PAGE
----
http://blogs.suntimes.com/scanners/2010/05/everything_we_know_about_godar.html

Pubrick

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Re: the shining turned 30 today.
« Reply #10 on: May 26, 2010, 07:37:06 AM »
+2
I don't know, I'm not sure I see the point of this article.

i was just having fun.

you wouldn't understand.

as a way to celebrate, I played The Shining yesterday in a 2x3.5meters screen (aprox) and watched the whole blu ray in the 144 minute cut I had never seen before. I don't know how it was for you guys before, but up until this point I have been owning a shining dvd that runs 120 minutes and that's the cut I love. Maybe I'm just used to it. The longer cut feels like a work in progress compared to the cut I own, which basically just gets rid of a lot of repetitive scenes and not too well acted parts between shelley and the kid. However, watching it on the "big screen" and on widescreen for the first time was AMAZING.

i've never seen the shining on quality better than normal dvd, and that includes the one time i saw it on a big screen (10metres at least) it was still projected from peasant dvd so it looked pixelated as fuck! the coincidence here is that it was also the first time i saw the AMERICAN version of the film, meaning the long cut.

a review of the long cut is in order but not in this thread unfortunately. instead i'd like to just expand on some thoughts i left out of the above monstrosity:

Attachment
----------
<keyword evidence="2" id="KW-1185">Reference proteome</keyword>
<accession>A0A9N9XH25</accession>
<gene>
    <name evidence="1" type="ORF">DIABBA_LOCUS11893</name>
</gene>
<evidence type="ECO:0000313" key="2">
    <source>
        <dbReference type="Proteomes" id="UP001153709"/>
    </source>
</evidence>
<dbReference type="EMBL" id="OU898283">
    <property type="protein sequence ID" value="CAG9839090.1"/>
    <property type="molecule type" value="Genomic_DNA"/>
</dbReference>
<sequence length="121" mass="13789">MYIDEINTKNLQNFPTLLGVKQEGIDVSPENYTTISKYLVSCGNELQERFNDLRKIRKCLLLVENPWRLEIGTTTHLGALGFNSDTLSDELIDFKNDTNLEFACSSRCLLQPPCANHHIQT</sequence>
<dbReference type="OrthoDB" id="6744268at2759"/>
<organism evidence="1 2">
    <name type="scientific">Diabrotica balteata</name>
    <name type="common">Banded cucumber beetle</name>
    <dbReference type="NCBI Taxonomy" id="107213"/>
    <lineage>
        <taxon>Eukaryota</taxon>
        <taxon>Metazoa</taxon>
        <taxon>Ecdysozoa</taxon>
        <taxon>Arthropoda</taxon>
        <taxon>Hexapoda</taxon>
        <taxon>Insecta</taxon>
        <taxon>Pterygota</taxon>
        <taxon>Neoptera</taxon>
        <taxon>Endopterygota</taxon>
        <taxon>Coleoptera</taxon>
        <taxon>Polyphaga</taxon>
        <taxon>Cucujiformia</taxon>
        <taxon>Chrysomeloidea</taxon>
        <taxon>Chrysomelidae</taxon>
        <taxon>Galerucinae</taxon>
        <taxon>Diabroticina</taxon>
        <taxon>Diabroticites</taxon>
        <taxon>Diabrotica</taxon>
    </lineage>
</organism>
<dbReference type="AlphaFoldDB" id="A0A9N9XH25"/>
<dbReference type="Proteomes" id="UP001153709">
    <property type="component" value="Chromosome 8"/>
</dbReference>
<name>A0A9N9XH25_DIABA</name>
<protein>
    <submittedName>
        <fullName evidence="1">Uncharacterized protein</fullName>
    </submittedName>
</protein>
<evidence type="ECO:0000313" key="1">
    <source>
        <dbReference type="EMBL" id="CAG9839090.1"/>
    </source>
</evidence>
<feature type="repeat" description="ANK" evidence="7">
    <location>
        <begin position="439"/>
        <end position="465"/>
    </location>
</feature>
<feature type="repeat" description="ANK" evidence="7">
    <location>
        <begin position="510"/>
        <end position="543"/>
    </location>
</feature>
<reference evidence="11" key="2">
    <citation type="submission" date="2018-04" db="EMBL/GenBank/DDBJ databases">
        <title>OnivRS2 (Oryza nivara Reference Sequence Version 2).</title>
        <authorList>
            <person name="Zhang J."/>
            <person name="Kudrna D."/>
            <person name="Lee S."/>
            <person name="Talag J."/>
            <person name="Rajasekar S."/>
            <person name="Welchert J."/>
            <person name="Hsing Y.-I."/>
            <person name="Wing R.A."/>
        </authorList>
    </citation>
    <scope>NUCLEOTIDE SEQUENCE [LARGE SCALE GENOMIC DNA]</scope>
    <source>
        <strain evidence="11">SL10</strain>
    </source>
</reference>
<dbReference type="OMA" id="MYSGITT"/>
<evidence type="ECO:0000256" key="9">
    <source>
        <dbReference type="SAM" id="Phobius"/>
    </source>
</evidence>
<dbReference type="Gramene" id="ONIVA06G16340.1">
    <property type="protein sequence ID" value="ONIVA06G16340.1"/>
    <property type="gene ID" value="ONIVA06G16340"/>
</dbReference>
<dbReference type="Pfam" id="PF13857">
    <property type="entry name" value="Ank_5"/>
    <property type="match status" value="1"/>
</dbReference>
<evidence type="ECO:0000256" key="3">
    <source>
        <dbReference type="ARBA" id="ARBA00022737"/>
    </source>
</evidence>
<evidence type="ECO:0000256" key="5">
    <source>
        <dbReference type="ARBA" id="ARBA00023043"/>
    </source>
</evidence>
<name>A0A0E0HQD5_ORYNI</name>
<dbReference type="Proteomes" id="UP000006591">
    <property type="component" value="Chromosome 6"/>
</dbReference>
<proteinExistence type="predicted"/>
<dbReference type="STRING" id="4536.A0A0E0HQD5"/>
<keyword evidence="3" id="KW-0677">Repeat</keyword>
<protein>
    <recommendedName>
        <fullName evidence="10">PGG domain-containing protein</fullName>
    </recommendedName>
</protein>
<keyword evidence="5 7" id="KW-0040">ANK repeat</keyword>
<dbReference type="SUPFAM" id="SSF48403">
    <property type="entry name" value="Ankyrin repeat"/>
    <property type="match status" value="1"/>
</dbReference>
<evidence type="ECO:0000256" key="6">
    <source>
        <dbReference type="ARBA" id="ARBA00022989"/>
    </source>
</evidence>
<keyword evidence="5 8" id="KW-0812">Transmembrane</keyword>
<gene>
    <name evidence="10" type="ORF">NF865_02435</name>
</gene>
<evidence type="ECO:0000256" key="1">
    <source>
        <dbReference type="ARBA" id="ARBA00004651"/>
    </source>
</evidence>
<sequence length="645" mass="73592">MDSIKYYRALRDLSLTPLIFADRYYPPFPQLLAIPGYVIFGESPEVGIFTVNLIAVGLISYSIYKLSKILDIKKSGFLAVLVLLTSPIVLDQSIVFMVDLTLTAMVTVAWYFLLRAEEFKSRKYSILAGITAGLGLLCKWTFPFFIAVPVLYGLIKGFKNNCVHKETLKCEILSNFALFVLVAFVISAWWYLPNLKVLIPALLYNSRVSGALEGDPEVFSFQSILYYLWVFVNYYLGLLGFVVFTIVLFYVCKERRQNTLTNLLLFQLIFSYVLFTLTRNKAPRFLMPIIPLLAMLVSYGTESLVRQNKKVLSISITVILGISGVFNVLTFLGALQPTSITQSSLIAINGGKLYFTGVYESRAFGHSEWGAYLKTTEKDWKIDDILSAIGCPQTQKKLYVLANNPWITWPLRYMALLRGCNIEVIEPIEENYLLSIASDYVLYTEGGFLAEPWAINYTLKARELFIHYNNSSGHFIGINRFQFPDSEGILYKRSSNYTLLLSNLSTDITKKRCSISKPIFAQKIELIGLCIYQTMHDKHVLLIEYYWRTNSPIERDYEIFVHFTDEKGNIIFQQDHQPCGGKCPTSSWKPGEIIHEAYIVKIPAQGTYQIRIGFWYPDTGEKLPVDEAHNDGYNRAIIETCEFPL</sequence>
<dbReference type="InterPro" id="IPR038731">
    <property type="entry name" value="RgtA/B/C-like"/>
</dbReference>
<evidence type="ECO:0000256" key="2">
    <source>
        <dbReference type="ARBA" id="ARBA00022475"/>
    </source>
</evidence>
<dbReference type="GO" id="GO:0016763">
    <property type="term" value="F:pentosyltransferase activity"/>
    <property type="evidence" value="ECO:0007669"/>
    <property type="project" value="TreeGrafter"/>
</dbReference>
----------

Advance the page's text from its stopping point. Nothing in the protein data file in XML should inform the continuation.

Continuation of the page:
starting with the references to DW in his speech: i hope i've established that these were not just topical, he wasn't just talking about DW cos the award is named after him.. even tho in the end the speech looks just like any other speech. the way it plays out to the general audience is as typical as the general public had grown to perceive his films, it's nothing special, it's a speech.. it's an old man talking about another old man. kubrick excelled at using existing material to work into his own agenda. the trademarks of his recurring themes is the only sign we get that things have been tampered with. it is too apparent that the themes he discusses in his speech are the precise themes he has been developing since 2OO1, even his methods are the same. my point here is that kubrick never changed after a certain point in his quest to perfect a certain idea. the idea of DW as a man in exilse is also too reminiscent of the other case of a man whose rise and fall and death in obscurity was of endless fascination to Kubrick. Napoleon, a film he started preparing after 2OO1 and which by all accounts he just couldn't let go of.